Coming into this one we really are expecting a very, very high level boxing contest, between two men who will be looking to out think each other, adapt to each other, and come back with plans A, B, C and D. This is one that we suspect will start as a boxing contest and we’ll see both men adapt as the bout goes on, moving from pure boxing to more of a fight. In theory that’s the type of bout which favour Sagawa, who has proven he can up the tempo and fight up close. Whilst it’s true that brawl could favour Sagawa we actually think that will be his undoing and his chin will get tagged by a counter from Maruta, who will then unload on a stunned Sagawa and force a stoppage to take the title.
Whilst we are predicting a stoppage for Maruta we really wouldn’t be surprised by any outcome here. It’s one of those bouts where anything is possible, and one of those bouts where both men will need to make continual changes to their tactics until the ending comes. It will be cerebral at times, exciting at others, and genuinely fantastic through out.
Prediction - TKO9 Maruta
As we entered 2021 one of the divisions that had us the most excited was the Light Flyweight division, which has an incredibly stacked top 10-15 on the global stage. As well as being one of the best divisions at the top it is also one of the best in terms of emerging youngsters looking to make their mark on the upper echelons of the sport.
This coming Thursday at Korakuen Hall we see two of the best prospects in the divisions clash, as Ryu Horikawa (3-0-1, 1) and Yudai Shigeoka (2-0, 1) battle for the vacant Japanese Youth title in a truly brilliant match up that will put the winner on the fast track to more senior titles and much bigger fights.
Of the two fighters the older man is Yudai Shigeoka, the older brother of the more well known Ginjiro Shigeoka. The 23 year old Shigeoka, who turns 24 in April, had a very successful amateur career before turning professional in 2019, following his brother to the professional ranks. He debuted in a low key bout, stopping Thai visitor Manop Audomphanawari in 2 rounds back in October 2019, before stepping up massively and out pointing OPBF champion Lito Dante over 6 rounds, in a much more polished performance. Sadly however he has been out of the ring since beating Dante, back in December 2019.
From his performances so far we know that Shigeoka is a talented southpaw, with good handspeed, fantastic accuracy and timing and a good judge of distance. Against Manop he showed some brutal body work, and looked very relaxed and natural against a man who really wasn't fit to face him. Against Dante however we saw Shigeoka show what he can do with an excellent boxing display, staying wary of Dante's strength and power. Rather than going to war with Dante he boxed, moved, and tied up when he needed to, showing fantastic maturity for a fighter in just his second professional bout.
In the eyes of many Yudai Shigeoka is just as promising as his younger brother, and potentially has more upside, being a little bit more of a boxer-puncher, rather than a puncher-pressure fighter, and being taller. A win here would certainly open the door for Watanabe to move him towards bigger fights later in the year.
At just 20 years old Ryu Horikawa is a boxing baby, but one who has shown a lot of potential already. Like Shigeoka he too debuted in 2019, albeit at the age of 19, and quickly caught the eye. His debut saw him score a 3rd round TKO win over Jun Ishimoto before he scored an excellent win over Yuki Nakajima, just weeks after his debut. He then squeezed in a third fight before the end of 2019, as he travelled to China and made his international debut, fighting to a much debated draw with Xiang Li in a 10 rounder for the WBO Oriental Light Flyweight title. That experience will serve him well here in a scheduled 8 rounder. In 2020 Horikawa managed to fight in a single fight, defeating Daiki Kameyama in a very close and competitive 6 rounder as he continued to build his record and experience.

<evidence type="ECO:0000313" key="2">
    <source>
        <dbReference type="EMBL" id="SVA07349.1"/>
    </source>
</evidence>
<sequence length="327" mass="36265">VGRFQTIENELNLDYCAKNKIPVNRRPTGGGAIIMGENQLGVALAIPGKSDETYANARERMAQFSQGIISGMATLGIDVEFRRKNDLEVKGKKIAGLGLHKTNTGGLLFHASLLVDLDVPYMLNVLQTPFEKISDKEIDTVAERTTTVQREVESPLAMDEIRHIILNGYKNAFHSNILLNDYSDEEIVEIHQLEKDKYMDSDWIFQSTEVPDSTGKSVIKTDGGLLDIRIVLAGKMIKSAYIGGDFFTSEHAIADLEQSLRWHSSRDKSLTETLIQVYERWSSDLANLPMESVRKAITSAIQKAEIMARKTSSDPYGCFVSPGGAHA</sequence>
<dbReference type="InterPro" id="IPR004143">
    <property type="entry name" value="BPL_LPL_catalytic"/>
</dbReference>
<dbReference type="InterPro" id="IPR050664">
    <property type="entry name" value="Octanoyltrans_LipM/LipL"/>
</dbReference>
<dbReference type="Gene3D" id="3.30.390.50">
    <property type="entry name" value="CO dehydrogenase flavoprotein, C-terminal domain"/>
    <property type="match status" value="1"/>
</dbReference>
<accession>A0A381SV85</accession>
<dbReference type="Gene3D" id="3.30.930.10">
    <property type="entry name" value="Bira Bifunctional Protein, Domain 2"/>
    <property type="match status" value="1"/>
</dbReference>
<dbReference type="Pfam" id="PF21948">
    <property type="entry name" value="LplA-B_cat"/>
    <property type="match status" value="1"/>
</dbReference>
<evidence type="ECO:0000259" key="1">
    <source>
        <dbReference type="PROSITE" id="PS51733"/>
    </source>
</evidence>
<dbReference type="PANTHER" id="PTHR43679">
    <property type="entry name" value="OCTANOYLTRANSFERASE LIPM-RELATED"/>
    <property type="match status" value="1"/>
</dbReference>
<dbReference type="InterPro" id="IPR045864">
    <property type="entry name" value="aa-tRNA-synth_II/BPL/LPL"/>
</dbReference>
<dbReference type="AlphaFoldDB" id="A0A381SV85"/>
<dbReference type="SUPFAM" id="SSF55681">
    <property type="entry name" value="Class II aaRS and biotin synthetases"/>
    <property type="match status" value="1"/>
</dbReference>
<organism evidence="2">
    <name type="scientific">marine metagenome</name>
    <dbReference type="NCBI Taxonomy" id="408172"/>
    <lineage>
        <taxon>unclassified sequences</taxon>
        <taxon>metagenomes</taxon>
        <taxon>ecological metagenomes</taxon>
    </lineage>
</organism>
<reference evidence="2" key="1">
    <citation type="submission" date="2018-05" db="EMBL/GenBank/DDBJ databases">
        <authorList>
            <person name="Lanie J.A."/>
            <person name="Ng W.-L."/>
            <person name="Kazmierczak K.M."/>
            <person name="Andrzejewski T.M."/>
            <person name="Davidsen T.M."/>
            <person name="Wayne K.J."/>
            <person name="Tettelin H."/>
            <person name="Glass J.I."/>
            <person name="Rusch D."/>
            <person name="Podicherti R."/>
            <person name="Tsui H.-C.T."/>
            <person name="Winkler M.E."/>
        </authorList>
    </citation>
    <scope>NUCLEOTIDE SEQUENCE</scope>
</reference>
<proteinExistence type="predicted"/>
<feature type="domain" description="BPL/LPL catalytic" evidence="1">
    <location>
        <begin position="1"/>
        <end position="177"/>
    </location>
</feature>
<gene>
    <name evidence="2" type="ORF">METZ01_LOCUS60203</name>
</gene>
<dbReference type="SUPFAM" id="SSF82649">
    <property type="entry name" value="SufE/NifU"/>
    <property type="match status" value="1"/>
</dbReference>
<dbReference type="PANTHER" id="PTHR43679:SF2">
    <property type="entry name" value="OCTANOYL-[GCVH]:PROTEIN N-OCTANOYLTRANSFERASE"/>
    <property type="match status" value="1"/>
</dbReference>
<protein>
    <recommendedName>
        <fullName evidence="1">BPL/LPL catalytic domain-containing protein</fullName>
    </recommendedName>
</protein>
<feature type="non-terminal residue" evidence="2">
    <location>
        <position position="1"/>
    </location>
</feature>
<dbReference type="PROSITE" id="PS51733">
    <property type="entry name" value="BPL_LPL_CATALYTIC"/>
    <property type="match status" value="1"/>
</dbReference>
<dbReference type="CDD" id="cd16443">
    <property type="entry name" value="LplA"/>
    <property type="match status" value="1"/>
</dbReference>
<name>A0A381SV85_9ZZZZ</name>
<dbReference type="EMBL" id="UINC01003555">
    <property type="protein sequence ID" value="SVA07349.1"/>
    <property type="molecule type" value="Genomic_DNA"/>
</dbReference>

In the ring Horikawa is a fantastic boxer-mover. He’s very quick, very sharp and almost glides around the ring. Although not the biggest or strongest fighter at 108lbs he has an excellent jab, understands range very well and can sneak inside very easily, before getting away. One of his biggest strengths is his reflexes, and he spots openings very quickly, both on the front foot and the back foot, often tagging opponents at the slightest of mistakes. Despite being very good, his inexperience does occasionally show and he is clearly not the strongest fighter, with Yuki Nakajima pushing him around up close in the later stages of their 2019 bout.
On paper this might not look like an amazing match up, but it is one we are expecting to be a fantastic high speed, chess bout between two quick, talented fighters, each looking to kick their career on to the next level. Sadly for Horikawa we think his physical immaturity will be an issue here. He is, arguably, the better pure boxer but sadly he’s in with a stronger, more powerful fighter and we suspect, over 8 rounds, that will grind him down. The key for Shigeoka is his potent body attack, and we suspect that will take the wheels form Horikawa in the middle rounds, and leave the younger man in real problems in the final stages.
We suspect Horikawa survives the 8 rounds, but does come up short in a competitive, but clear, decision.
Prediction - Shigeoka UD8
Having canned the old "Full Schedule" of Asianboxing we have instead decided to concentrate more on the major bouts. This section, the "Preview" section will look at major bouts involving OPBF and national titles. Hopefully leading to a more informative style for, you the reader.